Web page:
The Truth About Kids ‘Disrespecting’ You

A lot of parents reach out to me about disrespect from their kids. Disrespect is usually interpreted as the parent asking their child to do something and the child refuses. But what if it’s not disrespect? What if it’s actually the parent’s need to be right and “win” the argument over their child?

As kids get older, parents become a lot less patient than when they were babies, and they naturally expect their children will start conforming much more easily to requests. Sometimes our kids aren’t at all capable of that task, and other times they are so absorbed in their activity that they can’t be bothered to do what you ask.

This is when parents start getting really frustrated and feel disrespected. It’s also when parents start associating their own worth with the behavior of their child. If nothing else, this child is a reflection of you and if they’re disrespecting you and others, what kind of parent does that make you?

After all, a parent is the authority figure. The parent “should” be in charge. Kids are small and/or young and they need to learn how to be respectful. And when they aren’t, parents start going into a tailspin of reacting to their child rather than responding to their child’s needs. The parent needs to “win.”

The problem with you wanting to win is that your kid wants to win, too, except they don’t even know they’re playing a game. It’s not that they are intentionally working against you … okay, sometimes they’re intentionally working against you, and that’s a post for a different day … but really they have their own agenda just like you do.

When I think about my husbands who “helps” in the kitchen by piling up all the dirty dishes because he can’t be bothered to unload the dishwasher, I realize he’s not trying to set me up for failure. He just feels it’s more important to go catch up on “Game of Thrones.” This has nothing to do with me and everything to do with my husband. I get frustrated with him but I don’t start yelling at him because he’s disrespecting me. (Okay, maybe when I’m really stressed out I get a little mad … but I still know it’s not disrespect.)

This works the same way with our children — except when they ignore us, we take it personally. Especially when it’s something they’ve been asked to do 18 times and they know this is a part of their routine. But as they enter into new stages of development every three to six months (depending on age), it’s pretty unreasonable for us to assume they are going to be able to remember, much less conform to, all the things we teach them.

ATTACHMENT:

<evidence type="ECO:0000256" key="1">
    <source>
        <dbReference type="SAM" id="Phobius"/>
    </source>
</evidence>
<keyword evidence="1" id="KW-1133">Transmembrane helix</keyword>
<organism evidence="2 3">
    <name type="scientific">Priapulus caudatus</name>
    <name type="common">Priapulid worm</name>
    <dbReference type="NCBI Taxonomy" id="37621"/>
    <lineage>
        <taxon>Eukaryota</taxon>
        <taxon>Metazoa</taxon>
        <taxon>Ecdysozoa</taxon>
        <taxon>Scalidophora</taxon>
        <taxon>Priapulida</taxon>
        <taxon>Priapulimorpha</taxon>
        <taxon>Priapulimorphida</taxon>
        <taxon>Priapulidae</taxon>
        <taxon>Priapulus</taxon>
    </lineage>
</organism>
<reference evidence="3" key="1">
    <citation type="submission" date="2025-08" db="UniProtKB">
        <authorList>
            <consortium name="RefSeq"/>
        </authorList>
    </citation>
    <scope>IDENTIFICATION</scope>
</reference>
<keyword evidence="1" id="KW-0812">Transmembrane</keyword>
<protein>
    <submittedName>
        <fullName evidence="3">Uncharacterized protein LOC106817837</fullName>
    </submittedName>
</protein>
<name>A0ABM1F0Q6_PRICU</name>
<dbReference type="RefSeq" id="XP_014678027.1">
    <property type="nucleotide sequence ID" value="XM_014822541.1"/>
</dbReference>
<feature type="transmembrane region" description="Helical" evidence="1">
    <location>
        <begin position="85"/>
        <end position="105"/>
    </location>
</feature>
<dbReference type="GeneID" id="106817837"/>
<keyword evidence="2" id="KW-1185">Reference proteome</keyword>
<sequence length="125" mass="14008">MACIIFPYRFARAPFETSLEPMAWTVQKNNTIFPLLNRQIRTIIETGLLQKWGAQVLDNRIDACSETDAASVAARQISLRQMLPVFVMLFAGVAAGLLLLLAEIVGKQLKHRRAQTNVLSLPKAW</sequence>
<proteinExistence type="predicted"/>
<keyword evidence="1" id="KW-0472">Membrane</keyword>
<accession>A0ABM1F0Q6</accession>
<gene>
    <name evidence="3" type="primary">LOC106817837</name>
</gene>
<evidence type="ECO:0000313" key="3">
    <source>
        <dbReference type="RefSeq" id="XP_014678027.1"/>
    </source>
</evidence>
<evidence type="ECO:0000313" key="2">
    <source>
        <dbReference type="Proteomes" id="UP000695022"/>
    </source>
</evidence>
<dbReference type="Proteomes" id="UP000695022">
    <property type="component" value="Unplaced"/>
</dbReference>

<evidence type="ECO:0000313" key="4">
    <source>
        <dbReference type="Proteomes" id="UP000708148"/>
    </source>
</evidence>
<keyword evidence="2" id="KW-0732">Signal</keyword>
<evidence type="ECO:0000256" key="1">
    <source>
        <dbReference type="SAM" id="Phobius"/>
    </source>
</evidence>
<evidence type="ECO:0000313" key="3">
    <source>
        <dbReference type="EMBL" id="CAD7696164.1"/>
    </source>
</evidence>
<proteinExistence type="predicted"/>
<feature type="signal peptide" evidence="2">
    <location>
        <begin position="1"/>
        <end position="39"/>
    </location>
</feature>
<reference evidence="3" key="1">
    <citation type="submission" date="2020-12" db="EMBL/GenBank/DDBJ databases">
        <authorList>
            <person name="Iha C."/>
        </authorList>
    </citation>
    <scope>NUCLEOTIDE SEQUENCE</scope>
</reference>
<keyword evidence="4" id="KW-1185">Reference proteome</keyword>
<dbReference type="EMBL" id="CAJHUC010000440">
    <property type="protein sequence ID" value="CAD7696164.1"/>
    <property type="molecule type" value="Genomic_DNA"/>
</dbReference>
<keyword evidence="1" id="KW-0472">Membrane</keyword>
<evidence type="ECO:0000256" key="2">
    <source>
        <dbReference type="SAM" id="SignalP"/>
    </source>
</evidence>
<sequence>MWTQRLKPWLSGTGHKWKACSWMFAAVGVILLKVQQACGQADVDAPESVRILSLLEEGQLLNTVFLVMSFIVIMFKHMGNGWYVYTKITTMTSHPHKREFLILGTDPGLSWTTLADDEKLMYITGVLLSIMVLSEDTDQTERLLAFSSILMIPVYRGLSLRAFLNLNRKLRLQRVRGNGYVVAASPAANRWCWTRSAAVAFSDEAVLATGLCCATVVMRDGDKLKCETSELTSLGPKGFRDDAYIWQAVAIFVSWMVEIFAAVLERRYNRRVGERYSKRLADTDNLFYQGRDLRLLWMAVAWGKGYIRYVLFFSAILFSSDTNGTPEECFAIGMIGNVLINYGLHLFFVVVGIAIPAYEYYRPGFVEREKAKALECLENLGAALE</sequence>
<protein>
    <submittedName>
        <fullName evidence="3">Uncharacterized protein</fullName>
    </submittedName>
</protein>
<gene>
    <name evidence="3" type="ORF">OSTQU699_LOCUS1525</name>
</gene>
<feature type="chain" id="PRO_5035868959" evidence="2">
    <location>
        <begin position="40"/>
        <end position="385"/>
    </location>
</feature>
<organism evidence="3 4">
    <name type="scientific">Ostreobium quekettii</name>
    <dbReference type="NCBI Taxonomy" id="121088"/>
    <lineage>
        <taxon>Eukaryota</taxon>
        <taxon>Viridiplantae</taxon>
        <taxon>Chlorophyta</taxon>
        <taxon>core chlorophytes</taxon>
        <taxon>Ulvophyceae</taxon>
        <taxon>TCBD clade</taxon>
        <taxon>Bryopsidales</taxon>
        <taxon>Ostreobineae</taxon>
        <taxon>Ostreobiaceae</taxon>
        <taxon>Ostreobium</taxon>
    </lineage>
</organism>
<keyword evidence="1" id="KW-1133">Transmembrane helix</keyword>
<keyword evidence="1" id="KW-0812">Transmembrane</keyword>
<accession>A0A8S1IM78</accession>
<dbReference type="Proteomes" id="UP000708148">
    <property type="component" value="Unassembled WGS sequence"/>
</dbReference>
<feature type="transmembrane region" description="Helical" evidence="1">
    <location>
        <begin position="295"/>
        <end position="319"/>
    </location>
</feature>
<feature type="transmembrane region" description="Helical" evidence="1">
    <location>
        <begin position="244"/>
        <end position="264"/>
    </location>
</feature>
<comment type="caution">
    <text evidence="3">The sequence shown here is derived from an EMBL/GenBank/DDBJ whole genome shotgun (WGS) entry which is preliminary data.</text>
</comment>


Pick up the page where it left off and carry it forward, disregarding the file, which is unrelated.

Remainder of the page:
It’s not disrespect so much as your kids are bringing up feelings in you that you don’t want to face, like “I’m not a good mom.” Or “I’m a failure.”

I had a mom reach out to me recently who, in her words, was ready to kill her daughter over nap time. She was spending at least 2 hours per day trying to keep her daughter in her room for her nap, and demanding that her daughter sleep. She needed to show her daughter who was in charge. When I asked her if it would be okay if she just let her daughter sit in her bed but not sleep, she was afraid that would mean her daughter would win and would never nap again.

This mom very reluctantly told me she would be willing to give it a try. She wanted so badly to “win” and control her daughter, who is at an age where naps could be dropped, so this was a hard thing for her to do. Not only did her daughter play quietly in her bed with a toy from the very first day, a few days later she actually started napping again. The power struggle completely went away. And because this mom was getting a much-needed break each day, she was much more patient with her daughter and stopped getting frustrated when she didn’t nap. When I asked if she felt like she let her daughter win, she said no.

What she was able to do was separate her daughter’s behavior from her worth. And when she did that, she got more of the behavior she wanted from her daughter.

When you move past the feelings of not being a good mom, or needing to win, and instead focus on what your kid is trying to show you (like they might not need a nap anymore) – you’ll be able to get through to them much more easily. Or at least realize your kid not picking up the toys is similar to your husband not putting the toilet seat down.

What will you do to separate your worth from your kid’s behavior? —Cati

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